At a local event that contrasted two visions to address the opioid epidemic, the superintendent of the Cheshire County jail and a policy adviser from Gov. Chris Sununu’s office promoted different approaches.
Superintendent Richard “Rick” Van Wickler presented a progressive view that emphasized treatment over drug enforcement, while policy adviser David Mara said there’s room for both.
The Tuesday morning event at Keene State College’s Alumni Center was part of a Greater Keene Chamber of Commerce series that, in recent years, has tackled issues facing the Monadnock Region, from trade with Canada to housing to broadband challenges. Chamber President and CEO Phil Suter described how opioid addiction has implications for the region’s business community.
“It’s an issue for all of us,” he said. “I bet there’s almost nobody in this room whose lives are not affected somehow, some way, by addiction or substance misuse. I know it’s in my family; I’m sure it’s in a lot of your families. It’s within your employee base, and if it’s not part of your employees, it might be one of your employee’s family members — it’s everywhere.”
Van Wickler questioned an approach he said places emphasis on putting people who misuse substances behind bars and entrusts the criminal justice system with their care. As a result, he said, the law enforcement community is experiencing “mission creep,” which puts law enforcement and jail personnel on the front lines of caring for those addicted to drugs.
Van Wickler said societal attitudes around drug misuse need to change radically, and he emphasized management of the crisis, rather than control through law enforcement. As part of that, he advocated for harm-reduction measures, such as easing state regulations that prevent those who use drugs from getting clean needles.
Though stressing that he’s not encouraging drug use, Van Wickler said the crisis can only be addressed in part, not eradicated.
“Let me tell you, enhancing law enforcement to create a drug-free society will never happen. Ever. That’s a waste of resources,” he said.
Mara, a policy adviser on drug misuse to Sununu, said he agrees that over-incarceration is an issue that deserves attention, but said drug dealers should be incarcerated because they pose a risk to public safety.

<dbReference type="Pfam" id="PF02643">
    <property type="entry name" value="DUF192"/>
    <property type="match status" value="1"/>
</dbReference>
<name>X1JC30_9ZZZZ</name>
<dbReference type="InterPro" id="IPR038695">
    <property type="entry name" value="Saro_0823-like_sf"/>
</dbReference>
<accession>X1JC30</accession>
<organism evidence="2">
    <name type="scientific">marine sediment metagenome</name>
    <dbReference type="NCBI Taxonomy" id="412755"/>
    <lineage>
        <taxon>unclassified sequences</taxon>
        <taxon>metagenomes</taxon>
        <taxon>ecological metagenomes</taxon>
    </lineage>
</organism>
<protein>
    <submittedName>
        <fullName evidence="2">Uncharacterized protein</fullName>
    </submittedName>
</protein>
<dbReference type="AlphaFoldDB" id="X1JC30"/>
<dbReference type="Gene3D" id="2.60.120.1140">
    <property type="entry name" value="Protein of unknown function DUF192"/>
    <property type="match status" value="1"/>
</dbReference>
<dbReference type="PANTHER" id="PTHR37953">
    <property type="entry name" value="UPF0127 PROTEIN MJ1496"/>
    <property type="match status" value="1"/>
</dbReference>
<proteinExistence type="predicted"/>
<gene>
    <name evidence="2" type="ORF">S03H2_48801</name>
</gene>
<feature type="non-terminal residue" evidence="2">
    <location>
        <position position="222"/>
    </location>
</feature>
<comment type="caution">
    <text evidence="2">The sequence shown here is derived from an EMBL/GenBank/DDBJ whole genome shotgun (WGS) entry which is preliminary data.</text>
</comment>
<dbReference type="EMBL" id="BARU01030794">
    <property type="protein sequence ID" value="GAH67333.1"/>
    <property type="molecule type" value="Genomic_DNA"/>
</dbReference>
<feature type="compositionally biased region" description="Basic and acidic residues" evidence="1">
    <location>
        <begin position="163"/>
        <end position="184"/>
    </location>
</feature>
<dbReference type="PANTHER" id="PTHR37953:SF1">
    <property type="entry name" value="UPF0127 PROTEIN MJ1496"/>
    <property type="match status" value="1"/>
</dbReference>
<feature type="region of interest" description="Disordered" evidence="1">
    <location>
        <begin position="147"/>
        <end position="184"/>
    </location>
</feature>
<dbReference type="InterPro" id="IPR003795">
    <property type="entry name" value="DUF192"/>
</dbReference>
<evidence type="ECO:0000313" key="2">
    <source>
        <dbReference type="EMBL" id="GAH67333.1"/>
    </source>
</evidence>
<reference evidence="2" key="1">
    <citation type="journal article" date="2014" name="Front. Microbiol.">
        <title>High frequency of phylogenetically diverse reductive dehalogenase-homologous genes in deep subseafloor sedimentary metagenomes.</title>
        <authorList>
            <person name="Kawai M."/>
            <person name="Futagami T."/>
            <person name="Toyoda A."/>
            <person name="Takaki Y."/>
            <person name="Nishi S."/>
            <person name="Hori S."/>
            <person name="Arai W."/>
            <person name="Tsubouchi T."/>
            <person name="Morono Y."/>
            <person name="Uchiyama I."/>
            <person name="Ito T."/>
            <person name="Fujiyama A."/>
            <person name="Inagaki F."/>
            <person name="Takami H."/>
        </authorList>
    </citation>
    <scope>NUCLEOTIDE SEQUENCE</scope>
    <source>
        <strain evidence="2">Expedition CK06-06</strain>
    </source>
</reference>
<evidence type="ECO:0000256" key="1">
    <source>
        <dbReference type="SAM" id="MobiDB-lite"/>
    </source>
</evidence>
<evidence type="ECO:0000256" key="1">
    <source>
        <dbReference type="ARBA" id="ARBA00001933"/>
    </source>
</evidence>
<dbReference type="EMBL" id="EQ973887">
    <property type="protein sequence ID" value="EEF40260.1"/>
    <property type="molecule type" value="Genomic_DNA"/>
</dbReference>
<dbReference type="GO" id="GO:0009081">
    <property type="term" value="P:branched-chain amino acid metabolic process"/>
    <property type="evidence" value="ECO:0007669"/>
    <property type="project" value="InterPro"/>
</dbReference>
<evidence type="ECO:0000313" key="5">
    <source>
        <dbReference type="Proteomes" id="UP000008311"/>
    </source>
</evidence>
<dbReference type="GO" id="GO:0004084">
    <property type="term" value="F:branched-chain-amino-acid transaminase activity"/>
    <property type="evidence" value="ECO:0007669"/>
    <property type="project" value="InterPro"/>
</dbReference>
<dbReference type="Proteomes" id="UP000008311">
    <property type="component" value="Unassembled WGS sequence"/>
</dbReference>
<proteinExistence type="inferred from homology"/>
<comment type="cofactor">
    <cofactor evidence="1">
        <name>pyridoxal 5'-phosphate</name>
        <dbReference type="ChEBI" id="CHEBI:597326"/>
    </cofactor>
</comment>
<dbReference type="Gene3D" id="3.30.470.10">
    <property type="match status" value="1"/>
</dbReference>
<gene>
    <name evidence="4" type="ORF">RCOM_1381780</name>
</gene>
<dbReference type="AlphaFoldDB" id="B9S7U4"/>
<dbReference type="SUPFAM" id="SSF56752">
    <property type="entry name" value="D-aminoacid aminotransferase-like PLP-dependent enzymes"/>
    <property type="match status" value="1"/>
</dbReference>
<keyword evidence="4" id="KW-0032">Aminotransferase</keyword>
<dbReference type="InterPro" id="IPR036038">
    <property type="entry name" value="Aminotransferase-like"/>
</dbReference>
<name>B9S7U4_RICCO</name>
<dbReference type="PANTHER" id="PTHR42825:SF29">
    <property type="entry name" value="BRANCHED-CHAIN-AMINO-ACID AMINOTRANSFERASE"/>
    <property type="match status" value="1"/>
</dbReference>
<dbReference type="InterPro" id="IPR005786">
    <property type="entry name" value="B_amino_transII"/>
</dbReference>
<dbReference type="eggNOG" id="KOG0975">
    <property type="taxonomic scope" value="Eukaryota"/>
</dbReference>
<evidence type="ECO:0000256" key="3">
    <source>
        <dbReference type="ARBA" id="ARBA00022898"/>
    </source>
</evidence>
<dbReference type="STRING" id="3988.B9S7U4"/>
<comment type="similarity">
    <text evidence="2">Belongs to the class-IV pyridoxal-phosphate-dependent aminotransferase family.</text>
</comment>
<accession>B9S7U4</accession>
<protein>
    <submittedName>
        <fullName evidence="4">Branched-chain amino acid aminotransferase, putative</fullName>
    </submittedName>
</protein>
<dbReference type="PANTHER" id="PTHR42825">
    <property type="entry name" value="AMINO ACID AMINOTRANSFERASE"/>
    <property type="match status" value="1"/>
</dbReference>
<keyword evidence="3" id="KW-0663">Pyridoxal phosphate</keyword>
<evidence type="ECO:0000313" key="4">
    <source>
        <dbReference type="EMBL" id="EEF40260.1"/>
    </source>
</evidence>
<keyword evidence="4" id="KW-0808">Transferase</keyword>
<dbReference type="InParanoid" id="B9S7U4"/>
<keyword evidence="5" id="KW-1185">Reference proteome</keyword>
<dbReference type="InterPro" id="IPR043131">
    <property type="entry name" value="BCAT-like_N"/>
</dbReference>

Mara did not rule out the criminal justice system’s role in treatment. He said drug courts, which have been in use in the state since 2006, have proven effective in connecting people with treatment and diverting them from prisons and jails.
“They are working,” he said of the courts. “We just have to increase the number of people that are going to drug courts, so if there are people being incarcerated that would not have committed those crimes if not for their addiction, those would be the people that we want to keep out of the correctional system.
“But the people who are selling drugs — they’re peddling fentanyl; they are causing all these deaths. Those are the people we want to incarcerate.”
The opioid crisis extends beyond the county to encompass New England and many other states in the nation. But the epidemic comes into focus at the local jail, where, according to Van Wickler, more than half of the 113 people held last week were there because of drug charges and other charges stemming from their addictions.
Among those at Tuesday’s session, it appears Van Wickler’s vision won out. His more-than-40-minute speech drew a standing ovation from mental health providers, addiction specialists, city of Keene employees and residents.
His words also seemed to resonate with the four other panelists — Amelie Gooding from Phoenix House of Keene, Dr. Chris Mills from Phoenix House of Keene and Dublin, Jackie Mitchell from W.S. Badger Co. Inc. in Gilsum and Jane Skantze from Monadnock Voices for Prevention.
Gooding, program director at the Keene treatment facility, said treatment and reducing the stigma associated with addiction should be a priority.
“We have this epidemic. We have tons of people who are addicted, and treatment works, but you have to go into treatment, and often times we have empty beds. We have empty slots. We have no one calling us,” she said.
In response to questions from moderator Phil Wyzik of Monadnock Family Services, Mara discussed other efforts to deal with the crisis. He cautioned against over-emphasizing opioids, saying the over-prescribing of stimulants is already leading to increased addiction of other illegal substances, such as cocaine.
Mara touched on the governor’s announcement of a “hub and spoke” model, which will create regional centers — mostly in hospitals across the state — that will direct people seeking recovery to treatment options in their communities. The Concord Monitor reported Tuesday that Keene will be one of nine locations across the state to have a hub.
The hubs will be entry points into local treatment options and will be coupled with a statewide 24/7 hotline connecting people with services.
The hubs will make the state’s recovery infrastructure more efficient, according to Mara. He also touted the governor’s recovery-friendly workplace initiative, which promotes policies that support employees who are in recovery. Employers, he said voluntarily sign up for the program, and a substance misuse prevention specialist works to help businesses attain and maintain the “recovery-friendly” status.
Thus far, he said, 60 businesses statewide have signed up.